Closing the Loop: Accountability + Predictability Are the Two Most Important Words in Value-Based Care, Says Industry Expert Jeffrey Hogan

Closing the Loop: Accountability + Predictability Are the Two Most Important Words in Value-Based Care, Says Industry Expert Jeffrey Hogan

Value-Based Care, Digital Health, Providers

Jeffrey Hogan is the Northeast Regional Manager for Rogers Benefit Group, a national benefits marketing and consulting firm. He also serves as president of Upside Health Advisors. Hogan is focused on healthcare payment reform, care coordination and precision medicine. He has served on several boards and panels designed to bring value-based insurance design (VBID) to plan sponsors. He recently spoke with Wildflower about the future of value-based care. 


You’ve been engaging with value-based care for quite a while. How did you first get involved?

I first became interested in value-based care because of the feedback we were receiving from employers about the increasing costs and pressure on their bottom lines because of bad quality in healthcare. We all know that healthcare costs are outpacing the growth of the economy and that poor health is sapping productivity. Things are not getting better. 


In Connecticut, you have been involved with some very meaningful work related to value-based care. What approach is being taken in your region?

Within a month of Covid hitting, most providers were forced to temporarily close up shop. A lack of technology hindered their ability to connect with patients and work virtually. Meanwhile, the fee-for-service environment left them without a payment structure that could sustain them. Many ended up in financial ruin as a result. 

Working with a broad coalition of stakeholders in our region, we have advocated using attributed, at-risk, advanced primary care to steer agnostically to episodes of care for the most significant programmatic costs, such as musculoskeletal and maternity. The goal is to get away from volume-based fee-for-service reimbursement that does nothing to coordinate care. We need to create a closed loop system of accountability and predictability. These are the two most important words in value-based care. 

Which stakeholder group is in the best position to propel us forward in terms of value-based care adoption?

We are seeing a huge acceleration to value-based care and a huge infusion in digital health investments to meet the needs of employers and employees. Employers have fewer discretionary dollars, and some patients are still hiding at home. All of this has exposed the fact that our current fragmented system isn’t suitable. Purchasers are in a position to demand the shift to value. It’s become even more of a priority during the pandemic because they can’t afford to pay for uncoordinated care any longer.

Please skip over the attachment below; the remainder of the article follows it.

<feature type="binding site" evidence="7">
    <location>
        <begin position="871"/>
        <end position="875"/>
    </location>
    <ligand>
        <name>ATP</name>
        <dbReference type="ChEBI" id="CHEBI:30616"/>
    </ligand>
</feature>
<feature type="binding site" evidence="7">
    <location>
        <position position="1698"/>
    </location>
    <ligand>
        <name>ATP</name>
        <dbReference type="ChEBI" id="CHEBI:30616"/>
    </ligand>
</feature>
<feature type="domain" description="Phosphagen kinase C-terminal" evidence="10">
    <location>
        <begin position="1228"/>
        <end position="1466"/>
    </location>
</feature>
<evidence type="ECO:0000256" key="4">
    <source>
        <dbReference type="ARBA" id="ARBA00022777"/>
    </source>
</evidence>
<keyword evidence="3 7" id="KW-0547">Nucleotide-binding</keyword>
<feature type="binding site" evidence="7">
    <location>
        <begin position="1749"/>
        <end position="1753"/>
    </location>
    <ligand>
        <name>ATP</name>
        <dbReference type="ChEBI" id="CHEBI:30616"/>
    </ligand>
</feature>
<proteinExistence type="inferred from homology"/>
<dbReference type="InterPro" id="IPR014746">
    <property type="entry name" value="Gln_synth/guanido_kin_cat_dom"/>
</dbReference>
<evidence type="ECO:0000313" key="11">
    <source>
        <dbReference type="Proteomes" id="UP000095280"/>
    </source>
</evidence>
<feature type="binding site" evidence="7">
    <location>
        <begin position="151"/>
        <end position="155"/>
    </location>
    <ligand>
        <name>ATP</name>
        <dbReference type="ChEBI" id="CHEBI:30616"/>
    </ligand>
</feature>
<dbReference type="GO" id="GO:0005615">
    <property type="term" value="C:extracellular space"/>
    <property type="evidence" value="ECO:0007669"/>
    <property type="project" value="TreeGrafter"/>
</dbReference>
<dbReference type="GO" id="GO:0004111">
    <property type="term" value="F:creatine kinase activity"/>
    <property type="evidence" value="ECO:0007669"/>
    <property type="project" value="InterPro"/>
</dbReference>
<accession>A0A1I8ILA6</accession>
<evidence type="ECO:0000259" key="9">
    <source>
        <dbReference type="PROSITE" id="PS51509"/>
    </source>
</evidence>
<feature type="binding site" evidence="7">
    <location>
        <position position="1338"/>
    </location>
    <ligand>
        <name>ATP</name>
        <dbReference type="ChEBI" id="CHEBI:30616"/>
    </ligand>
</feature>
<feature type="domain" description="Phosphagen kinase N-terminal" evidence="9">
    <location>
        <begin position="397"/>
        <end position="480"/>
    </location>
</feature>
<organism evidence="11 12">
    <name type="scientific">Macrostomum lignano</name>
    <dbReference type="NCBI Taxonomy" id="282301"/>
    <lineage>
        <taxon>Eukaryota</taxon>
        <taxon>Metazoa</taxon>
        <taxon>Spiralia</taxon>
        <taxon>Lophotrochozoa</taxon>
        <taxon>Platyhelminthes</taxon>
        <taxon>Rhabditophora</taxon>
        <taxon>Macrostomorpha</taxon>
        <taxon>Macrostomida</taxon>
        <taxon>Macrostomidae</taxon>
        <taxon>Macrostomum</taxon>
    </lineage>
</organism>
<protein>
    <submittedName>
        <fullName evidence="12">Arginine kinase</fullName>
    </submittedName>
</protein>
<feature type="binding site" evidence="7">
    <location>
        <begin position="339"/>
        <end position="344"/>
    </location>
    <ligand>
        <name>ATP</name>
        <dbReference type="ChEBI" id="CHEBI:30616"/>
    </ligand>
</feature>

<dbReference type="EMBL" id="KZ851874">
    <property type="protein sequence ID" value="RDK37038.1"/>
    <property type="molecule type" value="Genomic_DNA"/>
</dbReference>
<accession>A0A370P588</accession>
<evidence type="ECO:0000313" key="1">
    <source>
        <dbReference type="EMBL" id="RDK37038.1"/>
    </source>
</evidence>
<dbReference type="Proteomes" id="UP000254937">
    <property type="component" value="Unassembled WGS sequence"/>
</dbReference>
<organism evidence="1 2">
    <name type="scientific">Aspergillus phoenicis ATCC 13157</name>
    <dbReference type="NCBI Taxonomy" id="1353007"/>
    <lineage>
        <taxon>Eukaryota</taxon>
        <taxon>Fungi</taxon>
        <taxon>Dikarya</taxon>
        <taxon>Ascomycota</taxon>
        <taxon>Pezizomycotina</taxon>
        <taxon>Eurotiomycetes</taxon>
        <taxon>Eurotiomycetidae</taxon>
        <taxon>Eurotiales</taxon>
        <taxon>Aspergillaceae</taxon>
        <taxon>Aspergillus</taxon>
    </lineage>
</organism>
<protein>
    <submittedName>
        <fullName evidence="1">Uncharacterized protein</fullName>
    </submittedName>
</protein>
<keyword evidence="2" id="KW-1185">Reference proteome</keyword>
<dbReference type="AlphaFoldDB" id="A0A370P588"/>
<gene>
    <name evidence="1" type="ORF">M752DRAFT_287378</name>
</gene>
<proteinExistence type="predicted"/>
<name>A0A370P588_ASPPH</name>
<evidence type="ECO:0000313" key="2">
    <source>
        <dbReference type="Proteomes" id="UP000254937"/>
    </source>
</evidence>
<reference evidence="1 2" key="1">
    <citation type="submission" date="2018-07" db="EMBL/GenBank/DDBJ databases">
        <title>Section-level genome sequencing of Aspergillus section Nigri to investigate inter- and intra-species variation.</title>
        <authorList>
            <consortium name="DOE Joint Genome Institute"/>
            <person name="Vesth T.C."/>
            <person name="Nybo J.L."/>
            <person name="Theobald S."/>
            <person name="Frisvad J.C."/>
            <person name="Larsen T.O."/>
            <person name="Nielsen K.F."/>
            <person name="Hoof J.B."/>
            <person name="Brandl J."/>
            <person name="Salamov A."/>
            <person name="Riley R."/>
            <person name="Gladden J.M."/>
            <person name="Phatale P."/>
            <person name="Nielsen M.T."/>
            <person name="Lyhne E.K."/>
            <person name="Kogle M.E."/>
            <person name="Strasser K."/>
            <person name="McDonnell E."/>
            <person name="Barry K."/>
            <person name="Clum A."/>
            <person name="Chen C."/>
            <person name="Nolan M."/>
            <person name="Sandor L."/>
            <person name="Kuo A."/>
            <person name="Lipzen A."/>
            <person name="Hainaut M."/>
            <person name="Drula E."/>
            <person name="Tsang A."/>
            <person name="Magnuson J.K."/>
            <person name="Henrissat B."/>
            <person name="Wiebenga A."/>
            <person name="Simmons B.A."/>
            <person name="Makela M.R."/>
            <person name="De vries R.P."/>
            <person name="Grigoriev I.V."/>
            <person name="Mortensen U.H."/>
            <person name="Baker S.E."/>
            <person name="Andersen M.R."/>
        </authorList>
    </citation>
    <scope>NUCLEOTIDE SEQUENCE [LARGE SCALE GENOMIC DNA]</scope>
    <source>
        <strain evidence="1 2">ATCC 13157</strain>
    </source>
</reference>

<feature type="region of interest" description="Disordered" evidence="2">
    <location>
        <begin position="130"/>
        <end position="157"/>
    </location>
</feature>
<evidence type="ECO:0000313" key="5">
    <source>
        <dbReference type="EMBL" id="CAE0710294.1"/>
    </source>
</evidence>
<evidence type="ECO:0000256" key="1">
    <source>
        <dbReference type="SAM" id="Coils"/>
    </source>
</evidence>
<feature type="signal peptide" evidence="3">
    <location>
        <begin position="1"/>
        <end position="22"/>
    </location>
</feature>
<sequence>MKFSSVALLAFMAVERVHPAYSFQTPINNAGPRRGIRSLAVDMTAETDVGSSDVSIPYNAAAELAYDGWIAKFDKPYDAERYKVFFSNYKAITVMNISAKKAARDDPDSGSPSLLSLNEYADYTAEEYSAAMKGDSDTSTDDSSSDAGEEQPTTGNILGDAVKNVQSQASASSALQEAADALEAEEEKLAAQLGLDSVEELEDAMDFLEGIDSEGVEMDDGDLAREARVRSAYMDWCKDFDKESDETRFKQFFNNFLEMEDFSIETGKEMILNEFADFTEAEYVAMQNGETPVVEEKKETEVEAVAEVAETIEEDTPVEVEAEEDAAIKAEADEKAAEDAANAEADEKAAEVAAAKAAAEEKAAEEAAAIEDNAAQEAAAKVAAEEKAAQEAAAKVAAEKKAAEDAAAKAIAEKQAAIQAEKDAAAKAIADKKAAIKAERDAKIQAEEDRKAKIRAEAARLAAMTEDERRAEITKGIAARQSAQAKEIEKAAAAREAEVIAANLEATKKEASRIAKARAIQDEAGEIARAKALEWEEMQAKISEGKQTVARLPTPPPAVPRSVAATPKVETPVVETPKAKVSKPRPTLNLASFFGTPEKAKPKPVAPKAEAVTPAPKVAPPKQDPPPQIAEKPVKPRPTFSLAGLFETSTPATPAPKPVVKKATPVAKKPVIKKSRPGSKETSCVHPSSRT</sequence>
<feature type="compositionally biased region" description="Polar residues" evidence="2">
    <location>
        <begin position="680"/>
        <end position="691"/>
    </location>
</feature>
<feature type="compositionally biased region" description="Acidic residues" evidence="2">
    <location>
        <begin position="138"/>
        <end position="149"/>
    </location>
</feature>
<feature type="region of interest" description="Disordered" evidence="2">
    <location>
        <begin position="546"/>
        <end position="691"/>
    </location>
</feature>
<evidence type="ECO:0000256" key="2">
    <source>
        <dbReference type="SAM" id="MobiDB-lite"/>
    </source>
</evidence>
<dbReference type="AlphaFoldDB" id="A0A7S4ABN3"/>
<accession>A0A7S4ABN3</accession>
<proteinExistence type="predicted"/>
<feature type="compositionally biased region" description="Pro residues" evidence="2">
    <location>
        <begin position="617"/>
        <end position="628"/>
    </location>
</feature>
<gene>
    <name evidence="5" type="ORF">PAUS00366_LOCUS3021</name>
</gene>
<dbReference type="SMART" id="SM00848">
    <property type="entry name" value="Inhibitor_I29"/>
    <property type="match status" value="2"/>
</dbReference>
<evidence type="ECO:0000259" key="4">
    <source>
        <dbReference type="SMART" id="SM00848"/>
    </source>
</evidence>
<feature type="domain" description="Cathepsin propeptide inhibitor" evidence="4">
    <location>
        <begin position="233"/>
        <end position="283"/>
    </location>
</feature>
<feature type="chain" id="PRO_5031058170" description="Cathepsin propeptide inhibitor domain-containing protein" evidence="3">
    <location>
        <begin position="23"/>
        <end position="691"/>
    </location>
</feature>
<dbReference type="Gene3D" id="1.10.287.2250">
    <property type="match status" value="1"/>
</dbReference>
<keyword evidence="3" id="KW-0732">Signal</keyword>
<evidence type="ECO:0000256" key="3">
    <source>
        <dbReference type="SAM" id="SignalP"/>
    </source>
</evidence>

There has been a huge realization that our public and private healthcare system failed us because of how they operate and their infrastructure. This has accelerated the interest from employers to do things differently. Value-based care is an existential threat to uncoordinated fee-for-service, as it should be.

What long-term impact will the pandemic have on virtual and value-based care?

Covid has created new expectations. Prior to the pandemic, people would tolerate sitting in a waiting room for an hour to see a doctor. They no longer tolerate that. They want to be seen at home virtually. They want more information. Moving forward, we are going to do things we haven’t done before because these expectations aren’t being met. Here is an example. Why would a patient choose to go sit at an urgent care facility and be treated poorly when there are services that now will send a healthcare worker to their home within the hour for half the cost? The answer is they shouldn’t, and they won’t. So the system around them needs to respond.

Specifically, there are opportunities to leverage technology and new payment models to advance women’s health. Do you agree?

Yes, I do. We need to empower health literacy on women’s health issues. We need to use technology as an extension of the OB practice. Patients need real-time support, and they need 24/7 access and coordination. Women need high-quality providers and digital tools to help them navigate issues and to make them informed healthcare consumers. Women often use their OB as their primary care physician. As a result, there is a real opportunity to help OBs enable true consumerism, while not only strengthening the value they offer during pregnancy but also more broadly. 

Are payers and providers “all in” on value-based care at this point?

There’s a continuum for both groups. Some carriers are pretending it isn’t happening, some are just adopting aspects of value-based care to say they do it, and then there are plans who are all in and trying to build a closed, accountable system. The same is true for providers. Some have invested while others haven’t yet engaged in practice transformation or payment reform. Organizations who aren’t taking meaningful steps forward are putting themselves at risk.

What advice do you have for providers who are shifting toward value-based contracts?

As a provider organization, you can’t just opt in to value-based care without changing your culture. A critical factor for success is creating a new culture. Changing hearts and minds is something you should do first. Then, you move to risk-based contracting. Culture has to be the priority. 

Also, we haven’t had an engaged patient before in healthcare but now we do. Providers aren’t used to that. How do we get providers to act on certain things that are actually coming from the patient?